Wednesday, September 15, 2010
Just a bit of Taylor
It's only 53 minutes into the post-Blockbuster era, and I already have a complaint with Netflix.
It's not an insurmountable complaint, to be sure. But I did think the timing was funny.
I added Drillbit Taylor, a movie I will be reviewing, to my Netflix Instant Queue a couple days ago, and noticed that it was only available for instant viewing until 9/15.
I didn't realize that Netflix operates kind of like OnDemand, where movies are only available for a finite period. I thought the point was that Netflix was working toward making its entire inventory available for instant viewing, albeit with the expectation that this would not happen for many years. Still, I thought that once a movie was available, there was no going back -- it was available for good.
The Drillbit Taylor incident told me otherwise. However, I was prepared to live with that. And to take advantage of this closing availability window, I started watching Drillbit Taylor yesterday after work. When I succumbed to a nap, I told myself I'd finish it either Tuesday night, if I had to be awake weird hours for baby duty, or at worst Wednesday after work, before it was whisked out of virtual existence.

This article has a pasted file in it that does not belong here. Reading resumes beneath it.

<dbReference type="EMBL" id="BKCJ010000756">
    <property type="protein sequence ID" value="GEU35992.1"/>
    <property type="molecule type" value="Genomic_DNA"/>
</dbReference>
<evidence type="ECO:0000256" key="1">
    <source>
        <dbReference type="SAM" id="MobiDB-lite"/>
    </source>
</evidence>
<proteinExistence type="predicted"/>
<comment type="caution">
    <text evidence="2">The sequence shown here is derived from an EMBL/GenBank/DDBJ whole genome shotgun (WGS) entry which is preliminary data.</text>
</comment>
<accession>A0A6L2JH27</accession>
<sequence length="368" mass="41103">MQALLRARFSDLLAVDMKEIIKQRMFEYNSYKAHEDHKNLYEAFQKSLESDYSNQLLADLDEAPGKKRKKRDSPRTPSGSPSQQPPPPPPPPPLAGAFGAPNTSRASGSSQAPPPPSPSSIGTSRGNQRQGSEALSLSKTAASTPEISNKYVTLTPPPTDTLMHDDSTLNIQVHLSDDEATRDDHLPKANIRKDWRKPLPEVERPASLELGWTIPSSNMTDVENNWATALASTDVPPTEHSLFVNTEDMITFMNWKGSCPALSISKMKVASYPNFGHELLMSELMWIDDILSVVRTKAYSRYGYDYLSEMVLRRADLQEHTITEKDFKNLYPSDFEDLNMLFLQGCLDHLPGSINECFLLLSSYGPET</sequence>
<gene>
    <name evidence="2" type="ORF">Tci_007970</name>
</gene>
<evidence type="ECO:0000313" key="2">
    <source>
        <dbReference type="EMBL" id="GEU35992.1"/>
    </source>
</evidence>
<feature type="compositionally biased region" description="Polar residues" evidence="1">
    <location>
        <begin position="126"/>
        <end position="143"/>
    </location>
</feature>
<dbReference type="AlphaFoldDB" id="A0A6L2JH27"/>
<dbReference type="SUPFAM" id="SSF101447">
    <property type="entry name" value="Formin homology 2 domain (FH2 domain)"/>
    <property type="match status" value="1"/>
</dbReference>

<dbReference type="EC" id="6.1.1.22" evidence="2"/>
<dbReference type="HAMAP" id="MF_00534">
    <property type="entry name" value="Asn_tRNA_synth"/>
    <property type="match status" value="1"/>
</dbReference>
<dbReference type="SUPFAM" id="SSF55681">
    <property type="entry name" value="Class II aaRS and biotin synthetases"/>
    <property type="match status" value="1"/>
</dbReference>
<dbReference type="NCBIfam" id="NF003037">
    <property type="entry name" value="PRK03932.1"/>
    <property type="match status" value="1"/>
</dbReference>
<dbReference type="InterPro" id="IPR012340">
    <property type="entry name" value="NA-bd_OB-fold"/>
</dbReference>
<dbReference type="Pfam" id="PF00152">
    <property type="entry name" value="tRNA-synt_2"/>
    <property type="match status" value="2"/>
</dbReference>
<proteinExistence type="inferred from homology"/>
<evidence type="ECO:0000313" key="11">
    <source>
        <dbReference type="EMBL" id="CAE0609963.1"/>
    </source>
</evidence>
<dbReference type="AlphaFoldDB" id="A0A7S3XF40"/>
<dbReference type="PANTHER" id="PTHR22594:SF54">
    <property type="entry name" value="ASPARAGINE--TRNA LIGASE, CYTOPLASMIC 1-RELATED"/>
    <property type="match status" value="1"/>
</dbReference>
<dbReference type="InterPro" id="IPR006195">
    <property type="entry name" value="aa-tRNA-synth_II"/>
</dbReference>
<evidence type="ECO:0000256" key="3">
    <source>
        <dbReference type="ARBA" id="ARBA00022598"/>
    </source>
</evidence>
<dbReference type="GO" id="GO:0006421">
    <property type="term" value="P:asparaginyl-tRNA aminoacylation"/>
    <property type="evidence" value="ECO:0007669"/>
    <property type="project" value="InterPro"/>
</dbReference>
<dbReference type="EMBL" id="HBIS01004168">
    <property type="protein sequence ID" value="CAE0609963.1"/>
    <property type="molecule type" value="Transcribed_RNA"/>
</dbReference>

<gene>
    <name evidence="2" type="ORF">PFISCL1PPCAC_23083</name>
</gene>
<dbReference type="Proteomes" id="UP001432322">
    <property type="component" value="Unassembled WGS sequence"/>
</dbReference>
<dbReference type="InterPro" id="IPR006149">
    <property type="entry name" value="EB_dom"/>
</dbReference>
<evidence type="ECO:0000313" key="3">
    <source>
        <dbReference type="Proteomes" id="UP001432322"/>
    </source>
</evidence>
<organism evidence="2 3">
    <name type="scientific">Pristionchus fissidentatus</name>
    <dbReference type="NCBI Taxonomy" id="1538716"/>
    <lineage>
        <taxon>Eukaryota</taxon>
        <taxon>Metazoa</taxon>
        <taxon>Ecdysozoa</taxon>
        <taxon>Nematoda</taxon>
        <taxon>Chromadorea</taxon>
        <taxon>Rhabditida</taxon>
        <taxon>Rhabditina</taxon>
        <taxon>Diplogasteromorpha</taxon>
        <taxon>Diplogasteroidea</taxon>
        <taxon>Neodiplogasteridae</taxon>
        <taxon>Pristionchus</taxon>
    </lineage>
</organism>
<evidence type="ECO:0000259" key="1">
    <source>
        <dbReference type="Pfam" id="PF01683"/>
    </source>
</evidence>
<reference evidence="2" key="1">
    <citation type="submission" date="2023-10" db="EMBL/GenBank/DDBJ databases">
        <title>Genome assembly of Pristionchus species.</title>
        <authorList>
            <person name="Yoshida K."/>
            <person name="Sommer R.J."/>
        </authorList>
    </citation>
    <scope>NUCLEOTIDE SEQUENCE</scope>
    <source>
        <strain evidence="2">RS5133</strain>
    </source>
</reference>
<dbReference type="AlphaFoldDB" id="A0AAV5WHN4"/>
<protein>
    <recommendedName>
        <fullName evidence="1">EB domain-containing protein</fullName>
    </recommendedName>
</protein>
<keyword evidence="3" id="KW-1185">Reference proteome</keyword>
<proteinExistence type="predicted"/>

As it turns out, the weird hours of baby duty did indeed kick in -- and even though the baby is now sleeping in the other room, I'm still wired. So I thought I'd finish the half I had remaining.
Only, Netflix has a weird definition of what "available until 9/15" means. See, they cheated me out of one day. When I tried to resume from where I left off, Netflix told me this title was not available for instant viewing. The title appeared on the screen, the Resume Playing option was still active, yet there was no movie to be found. At least when OnDemand takes something away from you, it lets you watch it for the entire first 23 hours, 59 minutes and 59 seconds of the last day of its availability. Netflix, on the other hand, pulled the plug as soon as the clock struck midnight on the expiration date.
I also can't help but notice the contrast with Blockbuster, who, even after I ended my relationship with them, told me I could continue watching the three videos I had out for a whole month more, before I would be charged for them. September 15th was also the supposed expiration date there.
Don't make me come over there, Netflix.